Archive for September 21st, 2006
In various forms: powdered, flaked, mixes, etc. And inexpensive. Take a look.
The Son once did a sculpture that included several (dozens?) of bicycles. When I saw this selection of furniture made from bicycle parts, it occurred to me that he could make good use of the sculpture leftovers.
Check it out: enter the dimensions of the object you’re interested in, and see it compared to some everyday object you select.
Some family members are big fans of automobiles. Here’s a free digital magazine about cars to satisfy the inner mechanic/driver.
A reader pointed out this site, which is excellent reading for those who enjoy movies and television. Great stuff.
Wanted not by me (and certainly not by Megs, a very territorial little girl), but by a reader:
My wife and daughter (6.5 yrs old) will absolutely NOT let me get us a dog. I love dogs… cats are another subject. I love cats with “dog” personalities…know what I mean? Dogs are predictable… cats, not so much.
Your Megs sparked an interest in me, however. I’ve done some research and feel that maybe this is a cat we can ALL love.
I’d like your observations on Megs… her strengths and faults. Is she “kid-friendly”? My daughter is quite timid around all animals and our new pet must be well behaved and mellow.
So, when you have a minute, jot down some thoughts for me? I really appreciate it. Our house must have a pet.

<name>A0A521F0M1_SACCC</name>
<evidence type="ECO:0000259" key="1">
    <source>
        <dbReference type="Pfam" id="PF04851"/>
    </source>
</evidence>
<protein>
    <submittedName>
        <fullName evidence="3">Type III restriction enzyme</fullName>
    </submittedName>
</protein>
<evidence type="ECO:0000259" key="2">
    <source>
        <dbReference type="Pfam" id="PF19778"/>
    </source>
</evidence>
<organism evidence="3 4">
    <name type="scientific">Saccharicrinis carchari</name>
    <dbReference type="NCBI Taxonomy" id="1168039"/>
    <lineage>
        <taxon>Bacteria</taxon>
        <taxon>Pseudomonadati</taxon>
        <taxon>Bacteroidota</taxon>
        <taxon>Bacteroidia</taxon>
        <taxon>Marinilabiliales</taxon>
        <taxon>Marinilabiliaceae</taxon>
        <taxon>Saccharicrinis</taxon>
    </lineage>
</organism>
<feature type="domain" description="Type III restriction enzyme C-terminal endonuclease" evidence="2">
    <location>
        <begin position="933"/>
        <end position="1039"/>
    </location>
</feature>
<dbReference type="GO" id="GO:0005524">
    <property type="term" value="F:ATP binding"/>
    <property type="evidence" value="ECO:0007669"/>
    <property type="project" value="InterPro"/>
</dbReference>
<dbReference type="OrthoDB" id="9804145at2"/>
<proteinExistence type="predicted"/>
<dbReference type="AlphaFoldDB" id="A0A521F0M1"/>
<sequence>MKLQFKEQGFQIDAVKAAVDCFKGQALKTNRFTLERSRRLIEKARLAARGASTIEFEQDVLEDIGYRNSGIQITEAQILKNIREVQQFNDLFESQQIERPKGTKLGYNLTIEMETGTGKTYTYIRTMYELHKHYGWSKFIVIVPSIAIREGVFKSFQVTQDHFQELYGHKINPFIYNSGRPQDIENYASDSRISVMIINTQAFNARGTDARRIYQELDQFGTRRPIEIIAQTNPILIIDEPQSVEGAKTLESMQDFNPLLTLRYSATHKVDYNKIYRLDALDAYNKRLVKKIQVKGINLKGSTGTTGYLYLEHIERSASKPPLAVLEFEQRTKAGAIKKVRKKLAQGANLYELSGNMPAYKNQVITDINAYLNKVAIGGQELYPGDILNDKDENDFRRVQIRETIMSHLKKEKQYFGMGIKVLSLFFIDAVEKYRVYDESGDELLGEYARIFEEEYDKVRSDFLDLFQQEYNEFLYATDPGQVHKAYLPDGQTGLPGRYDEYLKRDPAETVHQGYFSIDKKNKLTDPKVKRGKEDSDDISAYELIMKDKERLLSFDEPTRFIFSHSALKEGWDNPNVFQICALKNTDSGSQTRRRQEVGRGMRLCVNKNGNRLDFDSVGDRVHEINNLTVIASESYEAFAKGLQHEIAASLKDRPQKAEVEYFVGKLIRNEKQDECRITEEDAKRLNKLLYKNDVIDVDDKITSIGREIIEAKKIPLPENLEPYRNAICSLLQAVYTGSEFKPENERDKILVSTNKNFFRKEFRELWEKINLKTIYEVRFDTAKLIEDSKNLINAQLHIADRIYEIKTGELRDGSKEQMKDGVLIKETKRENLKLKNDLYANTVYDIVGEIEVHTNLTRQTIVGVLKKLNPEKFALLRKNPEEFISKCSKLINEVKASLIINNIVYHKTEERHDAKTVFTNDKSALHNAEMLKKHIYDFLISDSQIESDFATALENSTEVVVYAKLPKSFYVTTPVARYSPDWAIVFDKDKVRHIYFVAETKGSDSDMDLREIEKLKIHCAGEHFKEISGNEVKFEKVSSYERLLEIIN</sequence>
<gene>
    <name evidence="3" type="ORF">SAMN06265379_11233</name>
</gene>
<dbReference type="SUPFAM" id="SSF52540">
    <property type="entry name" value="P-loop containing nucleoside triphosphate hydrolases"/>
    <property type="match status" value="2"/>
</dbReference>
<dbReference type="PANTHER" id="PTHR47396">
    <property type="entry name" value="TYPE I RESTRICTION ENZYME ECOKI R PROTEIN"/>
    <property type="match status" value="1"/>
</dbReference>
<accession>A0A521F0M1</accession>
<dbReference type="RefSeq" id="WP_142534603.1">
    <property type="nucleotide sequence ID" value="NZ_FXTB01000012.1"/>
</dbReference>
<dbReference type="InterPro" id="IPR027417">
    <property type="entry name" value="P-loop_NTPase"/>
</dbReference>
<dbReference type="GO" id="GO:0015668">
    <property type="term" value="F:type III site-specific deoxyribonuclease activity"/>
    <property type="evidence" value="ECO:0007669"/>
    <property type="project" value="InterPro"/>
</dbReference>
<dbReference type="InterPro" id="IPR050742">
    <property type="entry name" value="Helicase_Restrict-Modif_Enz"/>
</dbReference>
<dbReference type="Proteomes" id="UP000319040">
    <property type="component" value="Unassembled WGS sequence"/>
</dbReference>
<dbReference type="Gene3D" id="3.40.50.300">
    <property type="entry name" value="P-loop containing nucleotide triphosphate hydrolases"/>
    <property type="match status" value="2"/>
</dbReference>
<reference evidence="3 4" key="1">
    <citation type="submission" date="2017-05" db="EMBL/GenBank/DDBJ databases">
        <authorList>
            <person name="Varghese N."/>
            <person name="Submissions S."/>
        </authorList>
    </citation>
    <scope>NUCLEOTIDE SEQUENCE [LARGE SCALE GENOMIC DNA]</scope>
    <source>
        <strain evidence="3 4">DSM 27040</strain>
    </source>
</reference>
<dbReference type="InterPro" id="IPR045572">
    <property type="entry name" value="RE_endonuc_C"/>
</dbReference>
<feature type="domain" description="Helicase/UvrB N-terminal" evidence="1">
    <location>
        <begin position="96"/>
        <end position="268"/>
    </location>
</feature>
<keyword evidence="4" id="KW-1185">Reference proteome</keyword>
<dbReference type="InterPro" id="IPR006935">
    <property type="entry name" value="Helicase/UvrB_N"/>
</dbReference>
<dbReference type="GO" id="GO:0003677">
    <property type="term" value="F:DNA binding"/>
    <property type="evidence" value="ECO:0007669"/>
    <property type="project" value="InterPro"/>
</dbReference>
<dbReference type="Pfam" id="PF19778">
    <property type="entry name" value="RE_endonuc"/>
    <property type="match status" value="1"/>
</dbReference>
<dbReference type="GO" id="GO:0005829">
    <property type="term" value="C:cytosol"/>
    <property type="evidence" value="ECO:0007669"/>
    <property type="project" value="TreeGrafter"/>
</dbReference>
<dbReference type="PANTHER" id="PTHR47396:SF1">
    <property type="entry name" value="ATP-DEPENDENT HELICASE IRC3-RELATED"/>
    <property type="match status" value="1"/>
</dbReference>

First, I totally agree on the interesting differences between dogs and cats—I even blogged about it a while ago. In that post, I mentioned (and linked to) Roger Tabor’s two books on cat behavior. I highly recommend that you get those. Unless you are a long-time cat person—or have immediate access to a long-time cat person—you’re going to need to help understanding your cat. These two books are immensely helpful, with enough photos to hold the interest of a 7-year-old. I suggest that you read the books before you get a cat: the books will help confirm or disconfirm the desire to have a cat, and will create an informed climate for the new cat. Read the rest of this entry »
I recalled this morning that the proper use of leisure is thought by some (e.g., Plato) to be the study of philosophy. And yet my reading in philosophy these days is quite limited. Perhaps it’s time to take up again one of the books of my youth and have at the glorious struggle once more. Where to begin? One thinks almost immediately of Plato, that elusive guy. Do you guys favor any philsophers? Hegel fans, raise your hands…. Kant…. Hume…
Politics Guy (whose tone and approach I applaud and admire) raises two points worth discussing:
a. With the advent of the Web and 24-hour cable news, politics today is over-examined, with too much scrutiny and too much time spent magnifying foibles and missteps into scandals; and
b. The two-party system contains a problem in that it works to divide the country, and in particular allows each party to attack every member of the other party for the missteps of a few.
In this post, I’ll address just the first point, and in its support, one can look at, say, the endless speculations and predictions trotted out as “news” because there’s not enough news to fill all the air time and print space. Too many reporters and too many “news” programs do not simply report but move into speculation and prediction—and Brill, in the now-defunct magazine Brill’s Content, had a regular column that matched predictions against actual outcomes. The predictions did not fare well, but the commentators making the predictions were (outside of Brill’s magazine) never called to account, never seemed to learn, and continued to make their predictions without hesitation.